The contract research organisation (CRO) posted a less than impressive set of Q1 financials, with profits falling 42 per cent to $25m (€18.7m) and operating income down 37 per cent to $39m, but said that this was in line with forecasts.
CEO James Foster explained that “softness” in the CRL’s research model and preclinical services businesses had dominated the period, but said that: “pricing, inquiry levels and bookings appear to have stabilised.”
He added that although demand for preclinical services for the rest of the year is hard to predict, CRL “will achieve the sales and earnings guidance [targets]…previously provided for 2009.”
For the full year CRL expects net sales to drop by between two and seven per cent and earnings per share (EPS) to be in the $2.30 to $2.60 range.
Foster’s comments differ significantly from those made by CRO rivals like Kendle, Parexel and PPD, which have all recently lowered their expectations for the year on the strength of weak Q1 order books.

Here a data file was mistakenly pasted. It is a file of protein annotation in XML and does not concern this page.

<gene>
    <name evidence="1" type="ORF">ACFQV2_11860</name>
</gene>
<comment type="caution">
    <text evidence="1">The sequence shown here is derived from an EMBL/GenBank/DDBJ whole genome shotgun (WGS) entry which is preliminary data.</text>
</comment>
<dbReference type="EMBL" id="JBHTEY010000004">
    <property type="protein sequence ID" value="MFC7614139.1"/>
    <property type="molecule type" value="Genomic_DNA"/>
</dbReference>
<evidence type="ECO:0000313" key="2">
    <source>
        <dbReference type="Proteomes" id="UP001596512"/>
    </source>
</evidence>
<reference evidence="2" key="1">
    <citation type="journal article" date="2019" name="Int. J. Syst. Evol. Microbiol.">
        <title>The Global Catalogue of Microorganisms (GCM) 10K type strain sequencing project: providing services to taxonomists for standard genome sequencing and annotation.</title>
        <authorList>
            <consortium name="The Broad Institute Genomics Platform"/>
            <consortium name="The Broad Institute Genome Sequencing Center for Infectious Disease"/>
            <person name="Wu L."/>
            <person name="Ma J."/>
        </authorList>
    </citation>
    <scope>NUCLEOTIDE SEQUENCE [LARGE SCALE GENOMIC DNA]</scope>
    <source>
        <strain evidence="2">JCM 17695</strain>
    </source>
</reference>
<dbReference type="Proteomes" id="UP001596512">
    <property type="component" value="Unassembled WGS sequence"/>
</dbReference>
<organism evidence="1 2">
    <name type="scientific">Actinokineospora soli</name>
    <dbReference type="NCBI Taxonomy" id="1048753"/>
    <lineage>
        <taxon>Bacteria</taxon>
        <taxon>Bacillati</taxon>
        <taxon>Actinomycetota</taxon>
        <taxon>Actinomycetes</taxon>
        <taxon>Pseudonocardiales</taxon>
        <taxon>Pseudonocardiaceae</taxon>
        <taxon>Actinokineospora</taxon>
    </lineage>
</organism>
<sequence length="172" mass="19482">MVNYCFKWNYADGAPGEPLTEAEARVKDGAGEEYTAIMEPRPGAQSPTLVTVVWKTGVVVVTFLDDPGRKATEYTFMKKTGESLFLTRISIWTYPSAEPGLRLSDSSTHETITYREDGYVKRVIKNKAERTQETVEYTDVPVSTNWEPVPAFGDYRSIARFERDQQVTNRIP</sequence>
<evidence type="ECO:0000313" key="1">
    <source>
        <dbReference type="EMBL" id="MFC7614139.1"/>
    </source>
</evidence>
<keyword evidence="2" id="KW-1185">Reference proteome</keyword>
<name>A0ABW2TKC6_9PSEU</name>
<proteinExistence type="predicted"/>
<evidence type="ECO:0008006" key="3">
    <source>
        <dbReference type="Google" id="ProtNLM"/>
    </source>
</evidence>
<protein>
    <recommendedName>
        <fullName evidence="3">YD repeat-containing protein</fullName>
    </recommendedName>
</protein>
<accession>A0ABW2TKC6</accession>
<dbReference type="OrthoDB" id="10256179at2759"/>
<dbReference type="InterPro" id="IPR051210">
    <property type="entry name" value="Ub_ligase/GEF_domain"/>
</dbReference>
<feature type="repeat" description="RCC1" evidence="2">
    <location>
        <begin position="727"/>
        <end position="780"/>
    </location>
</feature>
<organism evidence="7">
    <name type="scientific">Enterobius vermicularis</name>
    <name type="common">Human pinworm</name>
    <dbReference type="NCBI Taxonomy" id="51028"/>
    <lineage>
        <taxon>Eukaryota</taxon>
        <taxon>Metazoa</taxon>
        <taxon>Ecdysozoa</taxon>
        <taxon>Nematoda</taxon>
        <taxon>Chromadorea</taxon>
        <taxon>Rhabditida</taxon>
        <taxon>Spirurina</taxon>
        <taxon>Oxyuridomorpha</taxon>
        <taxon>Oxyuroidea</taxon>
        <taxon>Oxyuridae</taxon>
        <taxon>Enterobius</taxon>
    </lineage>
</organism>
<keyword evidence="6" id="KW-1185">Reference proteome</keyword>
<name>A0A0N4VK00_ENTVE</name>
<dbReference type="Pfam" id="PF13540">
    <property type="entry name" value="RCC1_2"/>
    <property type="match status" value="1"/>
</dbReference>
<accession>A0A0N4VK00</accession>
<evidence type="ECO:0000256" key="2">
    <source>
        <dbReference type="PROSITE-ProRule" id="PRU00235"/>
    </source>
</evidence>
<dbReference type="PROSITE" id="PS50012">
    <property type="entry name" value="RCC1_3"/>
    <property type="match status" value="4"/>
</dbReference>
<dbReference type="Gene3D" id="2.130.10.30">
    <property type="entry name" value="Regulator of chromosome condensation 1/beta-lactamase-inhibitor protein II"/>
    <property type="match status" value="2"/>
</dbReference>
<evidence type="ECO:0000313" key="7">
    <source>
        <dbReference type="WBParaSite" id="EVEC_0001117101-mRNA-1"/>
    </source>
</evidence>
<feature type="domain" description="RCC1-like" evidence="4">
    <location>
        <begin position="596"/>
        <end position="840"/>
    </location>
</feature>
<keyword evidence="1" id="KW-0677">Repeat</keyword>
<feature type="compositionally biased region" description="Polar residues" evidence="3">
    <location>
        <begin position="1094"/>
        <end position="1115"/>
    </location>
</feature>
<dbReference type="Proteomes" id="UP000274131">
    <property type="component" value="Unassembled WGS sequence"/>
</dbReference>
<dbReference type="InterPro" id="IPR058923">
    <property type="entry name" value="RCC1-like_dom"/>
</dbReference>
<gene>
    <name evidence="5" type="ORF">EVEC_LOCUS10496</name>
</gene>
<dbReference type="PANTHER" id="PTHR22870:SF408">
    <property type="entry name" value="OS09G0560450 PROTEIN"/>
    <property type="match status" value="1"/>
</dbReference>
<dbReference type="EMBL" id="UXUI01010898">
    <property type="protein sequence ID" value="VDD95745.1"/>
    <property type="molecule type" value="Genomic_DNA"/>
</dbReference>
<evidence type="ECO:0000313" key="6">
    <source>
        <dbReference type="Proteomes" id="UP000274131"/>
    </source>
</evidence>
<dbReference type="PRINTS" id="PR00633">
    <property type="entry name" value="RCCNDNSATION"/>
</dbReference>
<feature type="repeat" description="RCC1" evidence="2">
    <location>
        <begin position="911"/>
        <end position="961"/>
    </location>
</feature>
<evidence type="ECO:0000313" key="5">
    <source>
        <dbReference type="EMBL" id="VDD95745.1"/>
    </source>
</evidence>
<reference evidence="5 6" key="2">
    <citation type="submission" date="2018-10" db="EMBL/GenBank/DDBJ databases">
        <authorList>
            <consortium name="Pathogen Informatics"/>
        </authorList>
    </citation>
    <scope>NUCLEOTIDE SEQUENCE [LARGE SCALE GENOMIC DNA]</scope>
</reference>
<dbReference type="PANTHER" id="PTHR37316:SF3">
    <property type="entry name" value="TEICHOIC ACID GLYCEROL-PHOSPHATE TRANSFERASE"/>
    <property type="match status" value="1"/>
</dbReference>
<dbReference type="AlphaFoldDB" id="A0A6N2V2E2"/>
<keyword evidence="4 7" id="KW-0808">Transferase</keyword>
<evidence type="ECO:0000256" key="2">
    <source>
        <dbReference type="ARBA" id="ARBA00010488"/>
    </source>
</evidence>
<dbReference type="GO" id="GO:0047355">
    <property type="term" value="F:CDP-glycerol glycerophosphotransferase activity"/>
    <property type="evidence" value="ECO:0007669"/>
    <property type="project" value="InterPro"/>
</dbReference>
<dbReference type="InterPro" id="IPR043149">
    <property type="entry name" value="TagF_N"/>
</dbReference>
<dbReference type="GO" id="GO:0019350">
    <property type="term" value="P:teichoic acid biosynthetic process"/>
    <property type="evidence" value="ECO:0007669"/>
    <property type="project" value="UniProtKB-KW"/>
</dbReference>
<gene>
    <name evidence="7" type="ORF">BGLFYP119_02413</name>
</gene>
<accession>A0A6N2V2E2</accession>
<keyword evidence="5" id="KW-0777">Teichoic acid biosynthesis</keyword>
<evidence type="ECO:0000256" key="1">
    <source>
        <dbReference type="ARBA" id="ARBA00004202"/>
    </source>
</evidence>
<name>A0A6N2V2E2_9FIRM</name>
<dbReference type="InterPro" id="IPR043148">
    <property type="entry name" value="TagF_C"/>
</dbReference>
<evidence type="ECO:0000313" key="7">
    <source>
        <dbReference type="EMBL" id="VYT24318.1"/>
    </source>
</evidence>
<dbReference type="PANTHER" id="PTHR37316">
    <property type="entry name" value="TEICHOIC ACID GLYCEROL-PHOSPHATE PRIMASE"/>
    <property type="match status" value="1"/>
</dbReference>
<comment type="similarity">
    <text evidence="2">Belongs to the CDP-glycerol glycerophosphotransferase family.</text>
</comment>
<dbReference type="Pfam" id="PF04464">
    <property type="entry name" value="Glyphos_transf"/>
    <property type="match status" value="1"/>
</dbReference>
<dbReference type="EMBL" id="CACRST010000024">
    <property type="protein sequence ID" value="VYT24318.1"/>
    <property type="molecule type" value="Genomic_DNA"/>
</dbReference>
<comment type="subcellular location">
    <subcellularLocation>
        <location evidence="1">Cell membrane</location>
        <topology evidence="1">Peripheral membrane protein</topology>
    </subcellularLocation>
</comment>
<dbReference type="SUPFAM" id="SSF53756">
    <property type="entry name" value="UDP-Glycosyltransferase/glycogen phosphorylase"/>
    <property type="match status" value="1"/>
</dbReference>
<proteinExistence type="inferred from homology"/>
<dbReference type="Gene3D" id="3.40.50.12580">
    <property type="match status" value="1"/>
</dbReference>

Perhaps the most useful comparison is with Covance which, despite being a bigger firm than CRL, also tends to focus on the early drug research and preclinical end of the CRO sector.
On April 30, Covance reported disappointing Q1 income of $27m, down 46 per cent and cut its EPS projection to between $2.50 and $2.70, which is in line with CRL's expectations.
The similarities continue. CRL’s optimism about its 2009 order book is also in keeping with upbeat comments made last week by Joe Herring, Covance’s CEO, who said that: “bottoming of demand is underway.”
In fact the only real difference between the two firm’s expectations for the year is the fact that Covance had to restate its guidance at all.